Block 14 determines whether the trial binout information for part "n" matches the stored binout information for part "n". If the binout information matches, the device is binned as a correlating part in block 16. If the binout information does not match, block 18 determines whether the trial qualification test categorized the device more favorably than the known qualification test. If so, the device is binned as an upgraded part in block 20. If not, the device is binned as a downgraded part in block 24. Flow continues from blocks 16, 20 and 24 to block 26. Block 26 determines whether the comparison process has been executed for every device in the current batch. If not, the device count variable "n" is incremented in block 22 and process flow continues with block 14. When the comparison process has been executed for each device in the batch, process flow ends in block 28.
The results of the process just described are at least three sets of devices: correlated parts, upgraded parts and downgraded parts. If the qualification process categorizes parts in more than two functional categories, more than three categories of parts may result from the comparison process.
The categorized parts can be used to debug the trial qualification test. As noted above, typical debugging processes focus on the upgraded and downgraded parts because these parts are more likely to illuminate the differences between the known qualification test and the trial qualification test.
Many variations to the above example will be obvious to one skilled in the art. For example, the qualification process may be executed on other types of integrated circuits besides memory integrated circuits. In addition, other performance characteristics may be categorized by the qualification process. For example, devices may be categorized according to speed, input voltage range tolerance, performance over temperature as well as many other characteristics.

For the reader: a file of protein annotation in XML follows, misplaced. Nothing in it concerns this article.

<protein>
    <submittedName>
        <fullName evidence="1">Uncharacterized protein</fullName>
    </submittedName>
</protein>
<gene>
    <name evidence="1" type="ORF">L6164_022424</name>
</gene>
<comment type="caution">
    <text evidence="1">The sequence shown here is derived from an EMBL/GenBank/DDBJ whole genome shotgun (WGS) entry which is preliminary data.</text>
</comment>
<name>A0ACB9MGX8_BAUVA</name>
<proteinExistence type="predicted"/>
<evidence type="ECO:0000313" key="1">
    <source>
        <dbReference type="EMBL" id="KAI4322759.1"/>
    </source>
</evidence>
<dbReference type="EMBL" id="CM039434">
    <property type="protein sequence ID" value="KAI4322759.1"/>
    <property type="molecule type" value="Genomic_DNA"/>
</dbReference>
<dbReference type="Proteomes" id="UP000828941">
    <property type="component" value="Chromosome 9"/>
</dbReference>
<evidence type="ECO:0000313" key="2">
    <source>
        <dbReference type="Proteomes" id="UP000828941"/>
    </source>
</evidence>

The invention may be embodied in other specific forms without departing from its spirit or essential characteristics. The described embodiment is to be considered in all respects only as illustrative and not restrictive and the scope of the invention is, therefore, indicated by the appended claims rather than by the foregoing description. All changes which come within the meaning and range of equivalency of the claims are to be embraced within their scope.
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|Citing Patent||Filing date||Publication date||Applicant||Title|
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|U.S. Classification||702/123, 702/118, 702/81|
|International Classification||G01R31/01, G01R31/316|
|Cooperative Classification||G01R31/316, G01R31/01|
|European Classification||G01R31/316, G01R31/01|
|Jun 12, 1998||AS||Assignment|
Owner name: MICRON ELECTRONICS, INC., IDAHO
Free format text: ASSIGNMENT OF ASSIGNORS INTEREST;ASSIGNOR:BRUNELLE, STEVEN J.;REEL/FRAME:009249/0936
Effective date: 19980519
|Mar 30, 2001||AS||Assignment|
Owner name: MEI CALIFORNIA, INC., CALIFORNIA
Free format text: ASSIGNMENT OF ASSIGNORS INTEREST;ASSIGNOR:MICRON ELECTRONICS, INC.;REEL/FRAME:011658/0956
Effective date: 20010322
|Oct 22, 2001||AS||Assignment|
Owner name: MICRON TECHNOLOGY, INC., IDAHO
Free format text: ASSIGNMENT OF ASSIGNORS INTEREST;ASSIGNOR:MEI CALIFORNIA INC;REEL/FRAME:012232/0436
Effective date: 20010322